In this lesson, we will explore the dirty politics of the 1828 election and the Age of the Common Man in American politics. Discover how this election changed American politics forever.
Lead-Up to the Election of 1828
The Election of 1824 left a bitter taste in the mouths of Andrew Jackson and his supporters. The 'corrupt bargain' that led to John Quincy Adams becoming president also led to four years of loyal but vocal opposition to Adams and rendered his presidency all but impotent. By the Election of 1828, Andrew Jackson was ready to try again.
Evolution of the 2-Party System
Several key events had changed the political landscape over the past four years. For example, prior to 1828, there were more than two political parties vying for influence, and Congressional caucuses chose candidates for presidents. While that did not always translate into large numbers of politically viable candidates, as was the case in 1824, it certainly created numerous distractions for any campaign.
But this time, the number of parties had been whittled down and consolidated to two: the Democrats, led by Andrew Jackson, and the National Republican Party, home to John Quincy Adams and essentially everyone else who was anti-Jackson. It was the evolution of the two-party system that we have today.
But this wasn't the only change. After securing his nomination, Adams had to choose a new running mate. But wait - what happened to Vice President John C. Calhoun? He had switched sides and become Jackson's running mate! Can you imagine today the Vice President abandoning his party's nominee to join the other side? It would be scandalous, and yet, in 1828, this was American presidential politics at its best.
Jackson Wins It All Thanks to the Common Man
Jackson's first victory may have been winning Calhoun away from Adams, but there were smaller, more important victories taking place in states across the country.
Changes in state constitutions also led to more people being allowed to vote. For example, you no longer had to be a wealthy landowner. You still had to be a white male, however, so no women or non-whites were allowed, but it was progress. This change in voter qualifications would lead to record-breaking voter participation in the election. Up to 80% of qualified voters voted.
If 1824 was a watershed moment in American politics, the campaign of 1828 set the standard for mudslinging among the candidates. And this was no ordinary mudslinging: Adams was accused of misusing public funds, gambling in the White House, and splurging with tax money for his extravagant lifestyle. The attacks on Andrew Jackson were no less vicious. He was accused of being uneducated, reckless, and, well, a murderer! True, he had engaged in a duel years before in 1806 to protect the honor of his wife, but in those days, duels were not so unusual.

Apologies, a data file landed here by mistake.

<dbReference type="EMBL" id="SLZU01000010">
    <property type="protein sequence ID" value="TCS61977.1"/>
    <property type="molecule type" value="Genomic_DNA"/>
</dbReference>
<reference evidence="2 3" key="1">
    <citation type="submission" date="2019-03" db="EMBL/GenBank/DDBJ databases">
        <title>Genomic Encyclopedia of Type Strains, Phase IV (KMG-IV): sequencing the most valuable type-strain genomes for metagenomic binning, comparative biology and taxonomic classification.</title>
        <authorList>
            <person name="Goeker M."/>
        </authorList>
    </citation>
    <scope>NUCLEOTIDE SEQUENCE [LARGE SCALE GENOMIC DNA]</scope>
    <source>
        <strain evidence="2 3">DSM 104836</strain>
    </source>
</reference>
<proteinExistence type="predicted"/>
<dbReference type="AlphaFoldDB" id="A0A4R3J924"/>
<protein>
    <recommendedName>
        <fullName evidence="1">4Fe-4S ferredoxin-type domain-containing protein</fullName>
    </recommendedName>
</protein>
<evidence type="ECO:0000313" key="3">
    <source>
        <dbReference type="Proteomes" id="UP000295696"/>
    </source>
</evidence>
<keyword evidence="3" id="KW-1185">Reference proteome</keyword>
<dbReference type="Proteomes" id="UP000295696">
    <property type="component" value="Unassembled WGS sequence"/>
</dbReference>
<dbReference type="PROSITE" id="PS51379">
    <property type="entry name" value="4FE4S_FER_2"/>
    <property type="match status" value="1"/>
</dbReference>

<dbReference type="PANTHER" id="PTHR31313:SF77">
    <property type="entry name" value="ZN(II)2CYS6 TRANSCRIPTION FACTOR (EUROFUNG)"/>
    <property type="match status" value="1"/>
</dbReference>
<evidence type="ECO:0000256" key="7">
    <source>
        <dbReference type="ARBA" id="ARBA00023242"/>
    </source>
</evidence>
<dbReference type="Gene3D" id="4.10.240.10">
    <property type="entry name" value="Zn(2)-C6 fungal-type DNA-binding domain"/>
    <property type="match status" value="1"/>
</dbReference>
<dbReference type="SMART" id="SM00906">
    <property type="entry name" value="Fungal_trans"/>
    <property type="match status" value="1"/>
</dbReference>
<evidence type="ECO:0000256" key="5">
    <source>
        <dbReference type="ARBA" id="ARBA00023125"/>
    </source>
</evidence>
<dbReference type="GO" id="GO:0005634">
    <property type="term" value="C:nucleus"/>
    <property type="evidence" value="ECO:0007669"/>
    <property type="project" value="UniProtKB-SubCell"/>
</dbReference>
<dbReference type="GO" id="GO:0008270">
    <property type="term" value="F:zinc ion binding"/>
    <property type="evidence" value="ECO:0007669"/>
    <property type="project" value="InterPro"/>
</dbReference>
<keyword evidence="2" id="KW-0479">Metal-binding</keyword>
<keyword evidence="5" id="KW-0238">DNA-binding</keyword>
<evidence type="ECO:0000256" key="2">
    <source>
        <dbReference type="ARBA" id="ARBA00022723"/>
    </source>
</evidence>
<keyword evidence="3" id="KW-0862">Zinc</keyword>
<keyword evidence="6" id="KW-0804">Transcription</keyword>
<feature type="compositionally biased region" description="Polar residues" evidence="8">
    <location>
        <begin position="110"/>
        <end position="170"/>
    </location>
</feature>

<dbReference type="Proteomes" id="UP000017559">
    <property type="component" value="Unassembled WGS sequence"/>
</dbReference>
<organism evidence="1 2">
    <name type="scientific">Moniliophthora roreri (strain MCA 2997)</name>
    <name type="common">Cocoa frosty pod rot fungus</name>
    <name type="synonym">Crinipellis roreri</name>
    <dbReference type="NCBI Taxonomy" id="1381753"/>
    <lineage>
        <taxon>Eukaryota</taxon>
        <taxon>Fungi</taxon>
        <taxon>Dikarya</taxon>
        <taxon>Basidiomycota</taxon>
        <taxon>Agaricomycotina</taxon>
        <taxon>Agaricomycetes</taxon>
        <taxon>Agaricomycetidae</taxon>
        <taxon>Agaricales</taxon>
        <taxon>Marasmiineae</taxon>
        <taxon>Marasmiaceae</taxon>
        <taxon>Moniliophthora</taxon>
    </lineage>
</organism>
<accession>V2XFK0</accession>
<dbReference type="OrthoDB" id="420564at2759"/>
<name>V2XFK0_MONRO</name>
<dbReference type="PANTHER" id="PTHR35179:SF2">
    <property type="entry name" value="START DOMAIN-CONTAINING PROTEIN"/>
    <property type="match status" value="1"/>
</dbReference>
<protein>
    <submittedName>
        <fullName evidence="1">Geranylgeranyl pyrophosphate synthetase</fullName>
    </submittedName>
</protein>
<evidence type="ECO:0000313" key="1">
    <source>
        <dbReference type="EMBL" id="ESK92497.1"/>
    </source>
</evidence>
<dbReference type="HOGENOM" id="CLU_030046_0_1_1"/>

The candidates couldn't have been more different. Adams stayed off the campaign trail, preferring instead to remain in the White House and govern. Jackson was quite the opposite. A war hero, vaunted 'Indian fighter,' and a 'man of the people,' Jackson enjoyed the campaign trail and sought the support of the common folk, campaigning hard in the South, Mid-Atlantic, and Western states.
The hard work paid off. Andrew Jackson routed John Quincy Adams in the popular vote and the Electoral College, coasting to victory with 178 electoral votes to 83 and winning the popular vote by over 140,000.
The amity that usually returned after an election was resolved never materialized in 1828. Andrew Jackson refused to pay the customary courtesy call to outgoing president Adams, and Adams refused to attend the inauguration of Jackson. To make matters worse, Jackson lost his beloved wife before his inauguration. Many blamed the stress of the campaign and the vicious accusations against her and her husband. Jackson is quoted as saying he could forgive all insults against him but he would never forgive those directed at his loving wife.
It was a bitter end to a bitter campaign.
Age of the Common Man
With the change in voter qualifications prior to the election of 1828, the Age of the Common Man had begun, and yet, all were not happy with this outcome. Many elite landowners had enjoyed political power and a monopoly on the vote. But now, others shared this right, and Jackson courted them, appealed to them, and welcomed them. In the minds of the common man, they had just elected one of their own as president.
Throughout his presidency, Jackson would continue to champion the causes of the common man, including fighting against economic monopolies, changing the political nomination process from one of insider-only caucuses to national conventions open to all, and rejecting pork-barrel politics that had long been the mainstay of Washington, DC.
Some, like the Maysville Road project, which had long been the pet project of none other than Henry Clay - a long-time rival of Jackson - were cut. Jackson vetoed the bill, and the veto came with a warning that any project that did not have all of America's interest in mind and did not conform strictly to the Constitution would not survive.
These and other actions did not make Old Hickory popular with the tea-and-crumpets crowd of DC but endeared him in the hearts and minds of the common man.
The election of 1828 had featured it all: mudslinging, party politics, populism, and war heroes. It ushered in the new age of the common man, giving him the vote and thus a voice. American politics would never be the same.
After watching this lesson, you should be able to:
- Identify the changes to the party system, Andrew Jackson's running mate, and voting laws that preceded the Election of 1828
- Understand how and why Jackson appealed to the 'common man'
- Summarize the causes Jackson did and did not favor during his presidency